8 tips to make coming out to your parents easier

Here’s how you can making coming out to your parents easier.

HomoCulture Brian Webb

This article was published on October 23rd, 2017

At the end of 2017, you can still be fired for being gay in 30+ states, so coming out at work mayn’t be an option for you. But everyone, despite your background or upbringing, should be able to come out to his or her parents. Acceptance can take time, depending on the person. Not all family and friends will immediately be supportive. But if they truly love you, whom you choose to love shouldn’t be a big issue. Here’s how you can make coming out to your parents easier:

  1. Do it at your own pace, in due time that is right for you. You waited this long, and for some it is decades of hiding your true self. Wait until the moment is right for you.
  2. You don’t ever have to label yourself. If you are into girls but also guys, that’s fine. Strictly dickly? That’s fine too. Do either need labels? No, not really. Plenty of heterosexual people have had consensual homosexual sex. That doesn’t make them an gayer than it makes you straight. People spend too much time placing labels on one another when not all of us fit into any mold.
  3. Be true to yourself. You know your family better than anyone on the outside. But you don’t have to sacrifice your integrity for their beliefs. Being gay and coming out will make you feel more whole and complete.
  4. Practice makes perfect. Coming out can be very nerve wracking, so writing down what you are going to say or practicing with a friend can help relieve anxiety and better prepare you for the big day with the parental units.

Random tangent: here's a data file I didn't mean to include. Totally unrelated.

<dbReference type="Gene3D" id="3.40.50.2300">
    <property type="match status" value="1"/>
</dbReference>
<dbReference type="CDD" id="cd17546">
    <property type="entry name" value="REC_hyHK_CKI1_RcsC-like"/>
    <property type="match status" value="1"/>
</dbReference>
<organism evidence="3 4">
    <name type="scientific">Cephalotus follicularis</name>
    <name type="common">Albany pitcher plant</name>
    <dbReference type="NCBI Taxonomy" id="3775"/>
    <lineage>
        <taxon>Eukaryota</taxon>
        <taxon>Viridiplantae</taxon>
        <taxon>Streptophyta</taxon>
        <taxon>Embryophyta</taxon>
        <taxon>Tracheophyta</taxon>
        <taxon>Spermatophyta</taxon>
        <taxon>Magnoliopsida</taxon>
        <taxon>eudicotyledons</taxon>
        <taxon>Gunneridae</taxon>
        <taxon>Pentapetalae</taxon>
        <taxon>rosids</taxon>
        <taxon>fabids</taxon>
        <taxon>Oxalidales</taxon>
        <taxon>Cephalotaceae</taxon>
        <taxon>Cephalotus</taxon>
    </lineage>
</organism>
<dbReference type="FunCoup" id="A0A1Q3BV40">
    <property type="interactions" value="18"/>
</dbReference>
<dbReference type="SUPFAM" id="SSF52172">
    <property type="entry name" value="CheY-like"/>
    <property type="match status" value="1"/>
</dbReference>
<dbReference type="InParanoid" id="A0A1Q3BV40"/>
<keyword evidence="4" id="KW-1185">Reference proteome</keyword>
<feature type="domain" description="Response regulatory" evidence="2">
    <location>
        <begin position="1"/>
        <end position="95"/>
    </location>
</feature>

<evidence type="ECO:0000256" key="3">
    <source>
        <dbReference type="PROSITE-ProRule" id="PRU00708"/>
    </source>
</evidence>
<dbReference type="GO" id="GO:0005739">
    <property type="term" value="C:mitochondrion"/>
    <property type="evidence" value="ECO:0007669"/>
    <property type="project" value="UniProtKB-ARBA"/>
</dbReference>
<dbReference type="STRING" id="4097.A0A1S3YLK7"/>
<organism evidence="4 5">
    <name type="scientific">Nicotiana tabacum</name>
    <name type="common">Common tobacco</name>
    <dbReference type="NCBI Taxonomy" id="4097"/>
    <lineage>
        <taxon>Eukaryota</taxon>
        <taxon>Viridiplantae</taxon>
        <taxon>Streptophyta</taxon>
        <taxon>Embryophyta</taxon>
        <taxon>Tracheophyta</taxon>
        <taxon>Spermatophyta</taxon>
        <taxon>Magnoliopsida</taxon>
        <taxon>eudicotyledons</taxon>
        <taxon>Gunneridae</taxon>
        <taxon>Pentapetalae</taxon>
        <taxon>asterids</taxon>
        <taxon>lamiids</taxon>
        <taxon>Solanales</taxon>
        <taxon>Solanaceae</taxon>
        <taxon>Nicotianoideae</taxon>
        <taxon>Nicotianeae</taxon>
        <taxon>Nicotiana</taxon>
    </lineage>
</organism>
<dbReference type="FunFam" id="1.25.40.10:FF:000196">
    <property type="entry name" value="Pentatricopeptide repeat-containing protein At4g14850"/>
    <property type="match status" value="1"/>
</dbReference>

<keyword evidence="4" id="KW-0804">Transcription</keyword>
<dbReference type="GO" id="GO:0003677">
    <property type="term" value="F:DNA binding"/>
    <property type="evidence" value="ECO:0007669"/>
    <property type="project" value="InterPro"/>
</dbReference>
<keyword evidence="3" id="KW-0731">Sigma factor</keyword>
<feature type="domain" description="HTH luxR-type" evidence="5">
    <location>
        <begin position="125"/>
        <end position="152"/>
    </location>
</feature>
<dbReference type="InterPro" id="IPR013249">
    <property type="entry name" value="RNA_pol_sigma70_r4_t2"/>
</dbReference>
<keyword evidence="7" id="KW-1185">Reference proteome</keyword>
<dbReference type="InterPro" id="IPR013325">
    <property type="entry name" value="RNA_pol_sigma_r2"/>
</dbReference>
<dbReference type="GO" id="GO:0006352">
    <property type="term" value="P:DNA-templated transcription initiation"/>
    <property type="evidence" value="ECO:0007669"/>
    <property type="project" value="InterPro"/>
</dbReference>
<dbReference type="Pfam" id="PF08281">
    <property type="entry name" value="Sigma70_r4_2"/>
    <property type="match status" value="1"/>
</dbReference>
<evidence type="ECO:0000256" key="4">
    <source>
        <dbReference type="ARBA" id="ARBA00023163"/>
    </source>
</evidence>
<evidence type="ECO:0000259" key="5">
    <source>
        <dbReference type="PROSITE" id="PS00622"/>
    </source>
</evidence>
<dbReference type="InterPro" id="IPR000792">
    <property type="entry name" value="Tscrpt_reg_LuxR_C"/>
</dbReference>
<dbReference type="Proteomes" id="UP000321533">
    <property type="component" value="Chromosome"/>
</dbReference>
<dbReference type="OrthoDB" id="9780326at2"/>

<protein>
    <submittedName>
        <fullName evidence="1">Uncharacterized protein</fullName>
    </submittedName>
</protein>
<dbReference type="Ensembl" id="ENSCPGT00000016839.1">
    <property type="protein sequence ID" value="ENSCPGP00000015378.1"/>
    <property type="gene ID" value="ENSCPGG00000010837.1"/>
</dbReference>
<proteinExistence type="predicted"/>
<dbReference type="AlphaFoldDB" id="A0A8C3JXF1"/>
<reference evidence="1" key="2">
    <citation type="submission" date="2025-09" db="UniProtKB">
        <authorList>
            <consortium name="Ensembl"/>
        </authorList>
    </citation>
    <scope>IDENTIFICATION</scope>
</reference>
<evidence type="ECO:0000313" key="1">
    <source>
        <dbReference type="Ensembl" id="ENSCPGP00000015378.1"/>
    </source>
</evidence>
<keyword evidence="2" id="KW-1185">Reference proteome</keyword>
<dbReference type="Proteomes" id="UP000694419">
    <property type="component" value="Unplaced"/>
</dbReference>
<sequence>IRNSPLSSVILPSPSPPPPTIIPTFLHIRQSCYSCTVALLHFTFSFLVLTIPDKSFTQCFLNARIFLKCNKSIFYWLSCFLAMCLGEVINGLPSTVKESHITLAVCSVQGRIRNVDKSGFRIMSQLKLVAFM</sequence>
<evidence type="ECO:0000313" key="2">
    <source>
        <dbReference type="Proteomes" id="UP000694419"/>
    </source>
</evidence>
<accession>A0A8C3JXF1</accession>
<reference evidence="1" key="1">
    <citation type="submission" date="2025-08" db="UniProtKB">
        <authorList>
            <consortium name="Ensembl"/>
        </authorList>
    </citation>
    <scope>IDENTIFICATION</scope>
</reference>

5. Don’t be afraid to speak your truth. Not everyone is ok with gay people, and not all parents are ready or prepared to hear their baby is different. But stand up for yourself and be steadfast in your coming out. Don’t be afraid to do it.
  6. Consider your options. If you know coming out with destroy your relationship with your parents, consider whether or not it is worth arguing or not getting along. Coming out to friends is one thing, but your parents can be a different ballpark. Consider their feelings, too, before leaping out of the proverbial closet with them.
  7. Choose the easiest route possible. A great place and time to confide in your parents is when you are alone with them, having ample amount of time together. Do the process at home and out of public. Sometimes the easiest route is blurting the words out. Other times, it’s writing a letter that you read aloud to them. Whatever you choose, it’s your choice as to how you come out.
  8. Whatever happens, keep in mind that there are people who love you and support you. We were all made differently to give this world one hellova colorful palate. Your parents should love you, no matter what.

Chances are, they probably already know or suspect that you are gay. Keep this in the back of your mind when coming out to your parents.

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